The sandpile group of a graph is a well-studied object that combines ideas
from algebraic graph theory, group theory, dynamical systems, and statistical
physics. A graph's sandpile group is part of a larger algebraic structure on
the graph, known as its sandpile monoid. Most of the work on sandpiles so far
has focused on the sandpile group rather t...

Let M be a commutative, cancellative, atomic monoid and x a nonunit in M. We define ω(x)=n if n is the smallest positive integer with the property that whenever x∣a
1⋅⋅⋅a
t
, where each a
i
is an atom, there is a T⊆{1,2,…,t} with |T|≤n such that x∣∏k∈T
a
k
. The ω-function measures how far x is from being prime in M. In this paper, we give an algor...

Let D be an integral domain. We investigate two invariants ω(D, x) and ω(D) which measure how far an x ∈ D is from being prime and how far an atomic integral domain D is from being a UFD, respectively. We give a new characterization of number fields with class number two. We also study asymptotic versions of these two invariants.

Let M be a numerical monoid (i.e., an additive submonoid of
\mathbbN0{\mathbb{N}}_0) with minimal generating set án1, . . . , ntñ{\langle}n_1, . . . , n_t\rangle. For m Î Mm \in M, if m = åi=1t xinim = \sum_{i=1}^{t} x_{i}n_{i}, then åi=1t xi\sum_{i=1}^{t} x_{i} is called a factorization length of m. We denote by
\mathfrakL(m) = {m1, . . . ,mk}...

If n and a are positive integers with 1 < a < n, then set n;a = q +r, where n = qa +r with 0 r < a. For a xed value of a, we show that the sequencef n;ag1 n=a+1 has a recursive nature and further argue that n;a n+1 2 . We close by oering an application of this inequality in the theory of non-unique factorizations. While the Fundamental Theorem of A...

If a and b are positive integers with a≤b and a 2 ≡amodb, then the set M a,b ={x∈ℕ:x≡amodborx=1} is a multiplicative monoid known as an arithmetical congruence monoid (or ACM). For any monoid M with units M × and any x∈M∖M × we say that t∈ℕ is a factorization length of x if and only if there exist irreducible elements y 1 ,⋯,y t of M and x=y 1 ⋯y t...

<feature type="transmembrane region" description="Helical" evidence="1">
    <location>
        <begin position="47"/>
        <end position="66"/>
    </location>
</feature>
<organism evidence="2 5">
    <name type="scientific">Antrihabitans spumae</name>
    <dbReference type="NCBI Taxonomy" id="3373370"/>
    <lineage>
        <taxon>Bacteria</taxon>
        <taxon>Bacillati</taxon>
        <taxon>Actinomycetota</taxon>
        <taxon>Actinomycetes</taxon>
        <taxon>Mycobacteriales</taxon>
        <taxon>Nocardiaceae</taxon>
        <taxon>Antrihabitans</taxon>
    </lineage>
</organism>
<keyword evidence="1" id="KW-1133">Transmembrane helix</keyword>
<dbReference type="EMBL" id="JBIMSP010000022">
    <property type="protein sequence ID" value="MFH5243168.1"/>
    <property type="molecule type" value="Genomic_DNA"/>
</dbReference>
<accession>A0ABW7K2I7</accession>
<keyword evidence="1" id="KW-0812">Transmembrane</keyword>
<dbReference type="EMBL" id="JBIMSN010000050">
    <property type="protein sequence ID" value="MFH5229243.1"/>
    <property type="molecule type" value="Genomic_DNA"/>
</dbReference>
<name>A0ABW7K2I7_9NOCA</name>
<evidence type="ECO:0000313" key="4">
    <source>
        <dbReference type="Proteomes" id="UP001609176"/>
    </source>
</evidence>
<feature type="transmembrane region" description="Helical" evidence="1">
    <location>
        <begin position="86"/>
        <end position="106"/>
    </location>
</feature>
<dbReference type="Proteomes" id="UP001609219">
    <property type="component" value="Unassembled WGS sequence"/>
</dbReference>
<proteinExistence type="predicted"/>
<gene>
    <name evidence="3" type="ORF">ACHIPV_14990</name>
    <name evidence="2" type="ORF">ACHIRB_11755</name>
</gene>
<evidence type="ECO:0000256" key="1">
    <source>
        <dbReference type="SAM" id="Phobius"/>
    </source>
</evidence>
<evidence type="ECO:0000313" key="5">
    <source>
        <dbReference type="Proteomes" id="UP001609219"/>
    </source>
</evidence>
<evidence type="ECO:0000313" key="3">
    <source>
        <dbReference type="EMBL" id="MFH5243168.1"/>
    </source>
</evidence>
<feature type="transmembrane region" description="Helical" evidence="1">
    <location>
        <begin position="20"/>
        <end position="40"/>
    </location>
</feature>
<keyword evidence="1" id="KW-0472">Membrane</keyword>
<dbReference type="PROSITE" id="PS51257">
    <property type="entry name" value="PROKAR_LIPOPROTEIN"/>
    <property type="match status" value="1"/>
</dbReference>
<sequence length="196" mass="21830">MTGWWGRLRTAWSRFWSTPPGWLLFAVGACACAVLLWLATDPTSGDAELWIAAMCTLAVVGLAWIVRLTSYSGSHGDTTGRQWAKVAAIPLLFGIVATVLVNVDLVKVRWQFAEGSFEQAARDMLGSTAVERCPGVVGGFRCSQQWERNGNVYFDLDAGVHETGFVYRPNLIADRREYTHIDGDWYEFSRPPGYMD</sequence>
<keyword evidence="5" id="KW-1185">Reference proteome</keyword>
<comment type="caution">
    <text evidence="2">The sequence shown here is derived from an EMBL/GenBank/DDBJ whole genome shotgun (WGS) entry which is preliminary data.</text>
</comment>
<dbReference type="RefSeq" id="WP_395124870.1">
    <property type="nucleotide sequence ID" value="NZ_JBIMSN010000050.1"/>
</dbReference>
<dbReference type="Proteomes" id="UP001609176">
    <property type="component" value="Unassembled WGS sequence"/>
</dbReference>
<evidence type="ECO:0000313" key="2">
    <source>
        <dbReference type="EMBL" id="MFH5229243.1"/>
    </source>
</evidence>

This paper continues the study begun in [GEROLDINGER, A.: On non-unique factorizations into irreducible elements II, Colloq. Math. Soc. János Bolyai 51 (1987), 723–757] concerning factorization properties of block monoids of the form ℬ(ℤn, S) where S =
$$\{ \bar 1,\bar a\} $$
(hereafter denoted ℬa(n)). We introduce in Section 2 the notion of a Euc...

The difference in length between two distinct factorizations of an element in a Dedekind domain or in the corresponding block
monoid is an object of study in the theory of non-unique factorizations. It provides an alternate way, distinct from what
the elasticity provides, of measuring the degree of non-uniqueness of factorizations. In this paper, w...

Let p be a prime integer and M a Krull monoid with divisor class group \(\mathbb{Z}_p\). We represent by S the set of nontrivial divisor classes of \(\mathbb{Z}_p\) which contain prime divisors. We present a new inequality for the elasticity of M (denoted ρ (M)) which is dependent on the cardinality of S and argue that this inequality is the best p...

Int(S, D) = {f{X) e K[X] I /(a) e D for every a e E} denote the ring of integer-value d polynomials on D with respect to the sub set E (for ease of notation, ii E = D, then set Int(-D, D) = Int(-D)). Gilmer's work in this area (with the assistance of various co-authors) was truly ground breaking and led to numerous extensions and generalizations...

In a commutative, cancellative, atomic monoid M, the elasticity of a non-unit x is defined to be ρ(x)= L(x)/l(x), where L(x) is the supremum of the lengths of factorizations of x into irreducibles and l(x) is the corresponding infimum. The elasticity ρ(M) of M is given as the supremum of the elasticities of the nonzero non-units in the domain. We c...

Let S be a numerical monoid (i.e. an additive submonoid of ℕ 0 ) with minimal generating set 〈n 1 ,…,n t 〉. For m ∈ S, if [Formula: see text], then [Formula: see text] is called a factorization length of m. We denote by [Formula: see text] (where m i < m i+1 for each 1 ≤ i < k) the set of all possible factorization lengths of m. The Delta set of m...

Beginning with Carlitz's well known characterization of algebraic number rings with class number two, arithmetical characterizations of divisor class groups have been a topic of interest in the literature. In this note we develop a characterization of Dedekind domains with finite elementary 2-group class group. The characterization is in terms of t...

Let D be an integral domain such that Int(D) ≠ K[X] where K is the quotient field of D. There is no known example of such a D so that Int(D) has finite elasticity. If E is a finite nonempty subset of D, then it is known that Int(E, D) = {f(X) ∈ K[X] | f(e) ∈ D for all e ∈ E} is not atomic. In this note, we restrict the notion of elasticity so that...

Let M be a commutative atomic monoid (i.e. every nonzero nonunit of M can be factored as a product of irreducible elements).
Let ρ(x) denote the elasticity of x ∈ M, R(M) = {ρ(x) | x ∈ M} the set of elasticities of elements in M, and ρ(M) = sup R(M)
the elasticity of M. Define \overline{ρ}(x) = limn→∞ ρ(xn) to be the asymptotic elasticity of x. We...